Solving the Chicken-or-Egg Job Problem

How can you gain job experience when all jobs require previous experience?

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You know the complaint: "I'm trying to find a job, but everywhere I look I see experience required. How am I supposed to accumulate experience if I need experience to gain experience?" I've heard the story twice this week alone. It is of particular importance during what is still a slow recovery, with high rates of unemployment and, especially, youth unemployment. Why does it happen? And how do you get yourself a chicken or an egg if you start out with neither?

Harvard economist Amanda Pallais has, in a new research paper, tried to provide answers to these questions. "How?" you may ask. Well, by hiring lots of people without experience and seeing whether that helps them, of course. To avoid having to meet the capital requirements necessary to set up a Terry McAuliffe-style "manufacturing" facility, she hired workers on oDesk, a global online marketplace. On oDesk, employers post jobs, and workers can then apply for those jobs by setting a wage. Employers can see some demographic info, test-based certifications and, importantly, workers' previous oDesk experience and associated evaluations.

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Professor Pallais posted 10-hour data-entry jobs, received more than 3,500 applications, and hired about 1,000 of them, randomly. She then rated their performance, and gave half of them detailed evaluations and the other half coarse evaluations. What happened to the luckily employed workers, about three-quarters of whom had no previous oDesk experience or evaluations? Did detailed evaluations help? They had been handed a chicken – did it bring them eggs?

Turns out it did, indeed - and without harming anyone else much. Workers who were hired found more new jobs after their evaluations became public than the control group of applicants who were randomly rejected, and their wages went up. For inexperienced workers, total earnings over the next two months tripled. Workers whose evaluations were more detailed (and positive!) benefited even more. Workers who performed less well were hurt a bit by their evaluations, but not by enough to undo the benefits accruing to their high-performing peers.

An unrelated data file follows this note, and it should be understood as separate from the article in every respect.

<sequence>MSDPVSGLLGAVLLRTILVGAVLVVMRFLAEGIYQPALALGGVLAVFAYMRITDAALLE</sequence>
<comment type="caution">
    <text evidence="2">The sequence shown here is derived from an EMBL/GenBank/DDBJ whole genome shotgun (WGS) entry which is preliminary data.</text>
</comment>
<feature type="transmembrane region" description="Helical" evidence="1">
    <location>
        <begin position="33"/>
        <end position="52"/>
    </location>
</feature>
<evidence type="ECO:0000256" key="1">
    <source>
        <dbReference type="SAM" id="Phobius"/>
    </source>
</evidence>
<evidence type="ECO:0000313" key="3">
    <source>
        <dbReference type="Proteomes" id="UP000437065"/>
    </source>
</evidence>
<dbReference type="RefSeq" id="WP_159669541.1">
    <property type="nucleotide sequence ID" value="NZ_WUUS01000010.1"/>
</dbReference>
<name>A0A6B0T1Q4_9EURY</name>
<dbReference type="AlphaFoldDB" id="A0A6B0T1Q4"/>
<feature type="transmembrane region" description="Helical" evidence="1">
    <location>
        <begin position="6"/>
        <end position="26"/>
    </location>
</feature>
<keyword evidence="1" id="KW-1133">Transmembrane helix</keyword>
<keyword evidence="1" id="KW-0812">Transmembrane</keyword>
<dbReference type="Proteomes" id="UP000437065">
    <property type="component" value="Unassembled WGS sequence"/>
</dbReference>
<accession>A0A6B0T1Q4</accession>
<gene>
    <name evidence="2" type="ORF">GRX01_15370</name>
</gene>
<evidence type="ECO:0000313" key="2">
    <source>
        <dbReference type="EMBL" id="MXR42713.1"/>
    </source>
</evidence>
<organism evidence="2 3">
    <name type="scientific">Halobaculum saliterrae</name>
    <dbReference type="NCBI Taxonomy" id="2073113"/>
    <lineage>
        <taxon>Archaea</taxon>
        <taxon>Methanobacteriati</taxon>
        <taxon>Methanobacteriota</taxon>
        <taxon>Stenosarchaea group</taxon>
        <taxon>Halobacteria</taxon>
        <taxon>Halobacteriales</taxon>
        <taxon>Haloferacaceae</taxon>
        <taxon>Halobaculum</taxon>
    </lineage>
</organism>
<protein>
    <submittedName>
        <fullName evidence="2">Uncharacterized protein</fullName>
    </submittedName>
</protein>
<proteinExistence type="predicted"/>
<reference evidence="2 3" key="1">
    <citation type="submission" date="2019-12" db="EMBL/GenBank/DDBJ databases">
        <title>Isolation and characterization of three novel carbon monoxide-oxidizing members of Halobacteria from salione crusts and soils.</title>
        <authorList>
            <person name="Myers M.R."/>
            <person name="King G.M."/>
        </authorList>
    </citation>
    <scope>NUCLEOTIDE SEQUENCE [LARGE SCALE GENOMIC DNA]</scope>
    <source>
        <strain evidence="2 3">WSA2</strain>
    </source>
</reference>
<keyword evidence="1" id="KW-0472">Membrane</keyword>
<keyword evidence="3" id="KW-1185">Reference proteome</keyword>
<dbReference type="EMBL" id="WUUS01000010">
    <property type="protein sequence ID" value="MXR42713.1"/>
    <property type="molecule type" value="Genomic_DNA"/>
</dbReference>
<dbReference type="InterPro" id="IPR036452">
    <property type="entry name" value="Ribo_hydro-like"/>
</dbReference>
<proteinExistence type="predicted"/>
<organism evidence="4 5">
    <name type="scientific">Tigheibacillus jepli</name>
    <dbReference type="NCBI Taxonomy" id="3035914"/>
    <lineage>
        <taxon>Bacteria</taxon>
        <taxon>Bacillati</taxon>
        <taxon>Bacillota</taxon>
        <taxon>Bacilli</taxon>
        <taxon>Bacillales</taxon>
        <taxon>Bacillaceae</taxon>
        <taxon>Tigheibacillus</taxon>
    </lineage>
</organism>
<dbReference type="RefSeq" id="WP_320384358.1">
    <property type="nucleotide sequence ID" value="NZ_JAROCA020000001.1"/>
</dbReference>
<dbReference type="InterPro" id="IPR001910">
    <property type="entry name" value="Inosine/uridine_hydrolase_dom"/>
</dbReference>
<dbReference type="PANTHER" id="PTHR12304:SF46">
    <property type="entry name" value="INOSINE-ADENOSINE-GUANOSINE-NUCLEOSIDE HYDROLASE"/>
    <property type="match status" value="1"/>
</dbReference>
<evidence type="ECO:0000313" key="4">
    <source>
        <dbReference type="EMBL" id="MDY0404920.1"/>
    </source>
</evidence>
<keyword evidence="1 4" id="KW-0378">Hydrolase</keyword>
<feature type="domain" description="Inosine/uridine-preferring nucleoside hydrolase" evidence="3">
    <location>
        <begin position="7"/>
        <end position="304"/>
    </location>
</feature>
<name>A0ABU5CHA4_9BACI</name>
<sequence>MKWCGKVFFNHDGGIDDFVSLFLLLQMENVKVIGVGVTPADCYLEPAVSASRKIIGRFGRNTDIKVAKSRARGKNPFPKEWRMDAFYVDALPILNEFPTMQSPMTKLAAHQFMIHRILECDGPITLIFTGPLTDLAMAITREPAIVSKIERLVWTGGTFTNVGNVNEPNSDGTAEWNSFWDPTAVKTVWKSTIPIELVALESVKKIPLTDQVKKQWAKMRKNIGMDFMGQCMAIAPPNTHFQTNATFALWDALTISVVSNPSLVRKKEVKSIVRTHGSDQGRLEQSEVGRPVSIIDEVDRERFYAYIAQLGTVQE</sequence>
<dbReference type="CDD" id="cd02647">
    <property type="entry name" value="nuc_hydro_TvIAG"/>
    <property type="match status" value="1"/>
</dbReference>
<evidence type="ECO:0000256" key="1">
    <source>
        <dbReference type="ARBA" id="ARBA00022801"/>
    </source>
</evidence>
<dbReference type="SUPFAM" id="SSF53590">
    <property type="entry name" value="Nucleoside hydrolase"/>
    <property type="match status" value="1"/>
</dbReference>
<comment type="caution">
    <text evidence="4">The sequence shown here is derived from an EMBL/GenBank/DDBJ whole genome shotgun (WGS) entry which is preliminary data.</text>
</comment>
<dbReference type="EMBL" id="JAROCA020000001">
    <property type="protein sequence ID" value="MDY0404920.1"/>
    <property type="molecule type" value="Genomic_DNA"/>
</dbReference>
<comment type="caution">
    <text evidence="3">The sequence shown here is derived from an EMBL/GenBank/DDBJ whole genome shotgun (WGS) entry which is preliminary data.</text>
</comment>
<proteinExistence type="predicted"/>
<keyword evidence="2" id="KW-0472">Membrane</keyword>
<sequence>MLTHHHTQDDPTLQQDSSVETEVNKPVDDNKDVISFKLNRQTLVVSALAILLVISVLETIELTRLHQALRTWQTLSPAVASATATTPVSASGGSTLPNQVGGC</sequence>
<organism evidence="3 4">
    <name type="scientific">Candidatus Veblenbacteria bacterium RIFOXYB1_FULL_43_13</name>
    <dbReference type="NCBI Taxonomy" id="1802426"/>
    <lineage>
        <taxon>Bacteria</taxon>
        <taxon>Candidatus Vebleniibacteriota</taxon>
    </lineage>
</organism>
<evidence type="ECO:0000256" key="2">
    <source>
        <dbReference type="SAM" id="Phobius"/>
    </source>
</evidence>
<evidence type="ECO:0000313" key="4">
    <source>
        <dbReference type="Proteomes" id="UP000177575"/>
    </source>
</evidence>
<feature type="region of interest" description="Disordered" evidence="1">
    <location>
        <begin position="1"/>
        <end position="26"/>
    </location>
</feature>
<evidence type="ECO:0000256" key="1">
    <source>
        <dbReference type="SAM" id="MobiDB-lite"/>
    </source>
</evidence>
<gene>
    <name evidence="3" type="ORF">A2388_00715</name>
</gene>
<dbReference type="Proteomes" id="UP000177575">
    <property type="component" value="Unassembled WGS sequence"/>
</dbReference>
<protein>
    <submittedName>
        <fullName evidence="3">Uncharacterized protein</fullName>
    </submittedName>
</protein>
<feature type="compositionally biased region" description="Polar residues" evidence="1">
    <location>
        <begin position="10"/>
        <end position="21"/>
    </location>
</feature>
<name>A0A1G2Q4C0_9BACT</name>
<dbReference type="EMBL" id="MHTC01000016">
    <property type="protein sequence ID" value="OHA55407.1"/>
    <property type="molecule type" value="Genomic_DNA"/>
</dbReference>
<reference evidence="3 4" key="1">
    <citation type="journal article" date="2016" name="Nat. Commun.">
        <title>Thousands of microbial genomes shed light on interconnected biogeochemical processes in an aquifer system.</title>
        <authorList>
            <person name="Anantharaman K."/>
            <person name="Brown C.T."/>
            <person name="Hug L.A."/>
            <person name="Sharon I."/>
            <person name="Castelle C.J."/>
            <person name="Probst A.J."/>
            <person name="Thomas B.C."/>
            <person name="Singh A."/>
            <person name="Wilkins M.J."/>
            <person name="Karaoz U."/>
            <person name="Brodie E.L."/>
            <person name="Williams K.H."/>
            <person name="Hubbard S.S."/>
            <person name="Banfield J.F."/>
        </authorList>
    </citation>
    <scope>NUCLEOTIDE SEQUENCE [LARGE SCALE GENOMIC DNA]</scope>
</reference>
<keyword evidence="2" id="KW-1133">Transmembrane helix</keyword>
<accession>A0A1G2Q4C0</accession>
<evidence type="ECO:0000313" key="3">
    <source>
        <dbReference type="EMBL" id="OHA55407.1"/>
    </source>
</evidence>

Pallais suggests that what we see here is the value of firms gaining access to information about workers' ability. Her evaluations followed the existing distributions of ratings on oDesk, so it's not rating inflation that helped her workers. And it was only after evaluations became public that her employees started becoming successful, not when it became clear that they had been hired: it's information, not just experience as such, that made them more attractive.

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And they weren't just stealing jobs from other oDesk workers, even though Pallais' experiment was quite sizable compared to the market as a whole (there were about 200,000 hours of work per week being done on oDesk at the time). The benefits to employers and workers from all the new jobs created thanks to the new information available outweighed the full cost of the experiment, including the hours workers spent entering data for no other reason than to facilitate the experiment, and the slight drop in the prevailing wage among credentialed workers. Imagine how beneficial it all would have been if they had done something productive!

Now, if one is willing to extrapolate from this online marketplace to the broader labor market, and I'm more than happy to do so, there are important implications to Pallais' findings. Why do employers not hire more people? Because they cannot tell if they are any good, and no one wants to be stuck with a terrible worker. Of course, if all employers behave that way, no employee is ever going to look good to anyone.

What can the worker do to avoid the vicious cycle of eggless non-chickenhood? He could lower the wage he demands, or even offer to work for free. If that makes him attractive to employers, they will hire him. This, in turn, will generate information that is valuable on aggregate, and inefficiently low levels of unemployment will disappear in entry-level labor markets.

What keeps that from happening? Minimum wages, for example. Bans on unpaid internships. The liquidity constraints that young workers face also spring to mind. Potential policy solutions to these problems aren't hard to come up with – they're actually clamoring from right behind me as I write this: lower the minimum wage for young, unexperienced workers. Allow them to gain experience in unpaid internships. And if you're into that kind of thing, subsidies for firms that hire unexperienced workers but can't capture the value of the information that their employment would produce.

Stan Veuger is an economist at the American Enterprise Institute.

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